# Undetected numerical issues with GLPK

I’ve ran across an issue in some unit tests (of a JuMP model), that were hard to track down. Those are only using GLPK since that is easy to integrate into the testing. I noticed that models with numerical issues seem to be solved incorrectly, which is either not properly reported by GLPK or not properly picked up by the GLPK wrapper. I could not find out how to extract the full GLPK log, so I am not sure which of these is the culprit. I’d be very thankful for any pointers on where to further dig into!

To reproduce it, I’ve managed to reduce it to the following MWE:

``````import GLPK
using JuMP

m = Model(GLPK.Optimizer)
@variable(m, x, lower_bound=0)
@variable(m, y, lower_bound=0)
@variable(m, z, lower_bound=0)

@constraint(m, x + y - 5 >= -z)
@constraint(m, x + y - 5 <= z)

@objective(m, Min, 1.2*x + 1.1*y + 1e9*z)

optimize!(m)
solution_summary(m, verbose=true)
``````

This leads to the output from `solution_summary`, showing the erroneous solution (`x=0, y=5, z=0 => obj=5.5` should be the correct solution):

``````* Solver : GLPK

* Status
Termination status : OPTIMAL
Primal status      : FEASIBLE_POINT
Dual status        : FEASIBLE_POINT
Has duals          : true
Message from the solver:
"Solution is optimal"

* Candidate solution
Objective value      : 6.0
Objective bound      : -Inf
Dual objective value : 6.0
Primal solution :
x : 5.0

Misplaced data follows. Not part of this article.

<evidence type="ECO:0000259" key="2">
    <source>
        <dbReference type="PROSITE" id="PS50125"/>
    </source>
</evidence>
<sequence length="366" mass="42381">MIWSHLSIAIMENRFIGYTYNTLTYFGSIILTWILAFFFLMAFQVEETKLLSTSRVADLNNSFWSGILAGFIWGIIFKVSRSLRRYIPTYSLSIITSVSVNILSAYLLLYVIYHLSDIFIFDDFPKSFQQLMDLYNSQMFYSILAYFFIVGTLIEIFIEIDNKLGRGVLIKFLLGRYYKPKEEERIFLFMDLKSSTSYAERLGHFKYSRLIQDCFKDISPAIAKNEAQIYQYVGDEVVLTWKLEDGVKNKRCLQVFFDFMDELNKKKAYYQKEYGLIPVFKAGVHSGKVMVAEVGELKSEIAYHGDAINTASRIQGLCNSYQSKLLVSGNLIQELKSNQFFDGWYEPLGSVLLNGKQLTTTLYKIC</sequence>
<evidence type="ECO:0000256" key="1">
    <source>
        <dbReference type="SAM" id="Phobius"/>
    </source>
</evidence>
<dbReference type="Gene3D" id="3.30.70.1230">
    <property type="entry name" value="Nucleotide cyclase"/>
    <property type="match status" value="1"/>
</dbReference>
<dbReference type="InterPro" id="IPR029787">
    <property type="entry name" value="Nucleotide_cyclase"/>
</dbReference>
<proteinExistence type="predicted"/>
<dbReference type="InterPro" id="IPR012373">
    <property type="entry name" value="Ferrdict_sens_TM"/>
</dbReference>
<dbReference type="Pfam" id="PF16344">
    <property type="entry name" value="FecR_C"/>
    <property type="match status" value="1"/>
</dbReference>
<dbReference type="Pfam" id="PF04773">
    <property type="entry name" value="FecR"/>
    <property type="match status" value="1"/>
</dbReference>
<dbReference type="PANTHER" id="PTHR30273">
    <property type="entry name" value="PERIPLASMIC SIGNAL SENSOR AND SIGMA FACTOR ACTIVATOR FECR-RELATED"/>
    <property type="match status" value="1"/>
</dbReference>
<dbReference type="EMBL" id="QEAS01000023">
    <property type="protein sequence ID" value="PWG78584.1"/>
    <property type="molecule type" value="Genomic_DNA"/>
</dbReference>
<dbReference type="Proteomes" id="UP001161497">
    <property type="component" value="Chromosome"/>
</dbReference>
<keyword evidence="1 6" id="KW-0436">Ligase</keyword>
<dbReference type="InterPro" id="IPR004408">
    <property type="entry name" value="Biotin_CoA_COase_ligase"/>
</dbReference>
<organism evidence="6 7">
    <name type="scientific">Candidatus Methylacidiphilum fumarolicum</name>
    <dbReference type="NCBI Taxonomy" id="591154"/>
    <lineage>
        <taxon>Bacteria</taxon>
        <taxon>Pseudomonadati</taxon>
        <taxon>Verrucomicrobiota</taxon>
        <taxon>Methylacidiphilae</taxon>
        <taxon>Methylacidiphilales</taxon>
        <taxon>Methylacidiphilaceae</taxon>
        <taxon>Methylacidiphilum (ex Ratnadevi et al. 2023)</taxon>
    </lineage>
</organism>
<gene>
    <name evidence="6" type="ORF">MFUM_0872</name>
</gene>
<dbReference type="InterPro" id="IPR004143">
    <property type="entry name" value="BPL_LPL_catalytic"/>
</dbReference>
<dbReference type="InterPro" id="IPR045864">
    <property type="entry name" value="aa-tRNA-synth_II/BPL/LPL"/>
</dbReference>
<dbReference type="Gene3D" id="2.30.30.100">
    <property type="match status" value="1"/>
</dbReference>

y : 0.0
z : 0.0
Dual solution :

* Work counters
Solve time (sec)   : 0.01000
``````

Using Gurobi with the same model properly calculates the solution (and if the coefficient of `z` is further increased to `1e10` also picks up the bad scaling of the coefficients in the objective function: `Warning: Model contains large objective coefficients`).

Other, more complicated, models of the same type solved with GLPK result in dual gaps (sometimes even `dual > primal`):

``````  Objective value      : 883.7428721483071
Dual objective value : 354.5757237030207
``````
``````  Objective value      : 17.0
Dual objective value : 17.0625
``````

Additional note: (1) Yes I am aware that scaling issues like this should be prevented during model creation. But passing it to a solver should - if possible - properly detect potential issues in the solution if they are reported back. If GLPK is indeed wrongly reporting an optimal solution that (for an LP) violates strong duality, this could be caught (which is probably not JuMP’s job but…). (2) This kind of problem is indeed sometimes necessary (and not arbitrarily constructed), since it relates to the condition `x + y = 5` with the possibility to violate exact equality (using `z`).

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This is just a tolerance issue. If you tighten the dual feasibility tolerance it solves okay. GLPK would ideally warn that it hasn’t found the correct solution, but it worked as intended given the provided settings.

``````import GLPK
using JuMP
m = Model(GLPK.Optimizer)
set_optimizer_attribute(m, "tol_dj", 1e-9)
@variable(m, x, lower_bound=0)
@variable(m, y, lower_bound=0)
@variable(m, z, lower_bound=0)
@constraint(m, x + y - 5 >= -z)
@constraint(m, x + y - 5 <= z)
@objective(m, Min, 1.2*x + 1.1*y + 1e9 * z)
optimize!(m)
julia> value.([x,y,z])
3-element Vector{Float64}:
0.0
5.0
0.0
``````

In general, you should not expect solvers to be bug-free. Even Gurobi and CPLEX from time-to-time will return suboptimal (or even infeasible) solutions as optimal. This can be due to a bug in the solver, or because of numerical issues.

You may want to try HiGHS out as an open-source MILP solver for your testing.

1 Like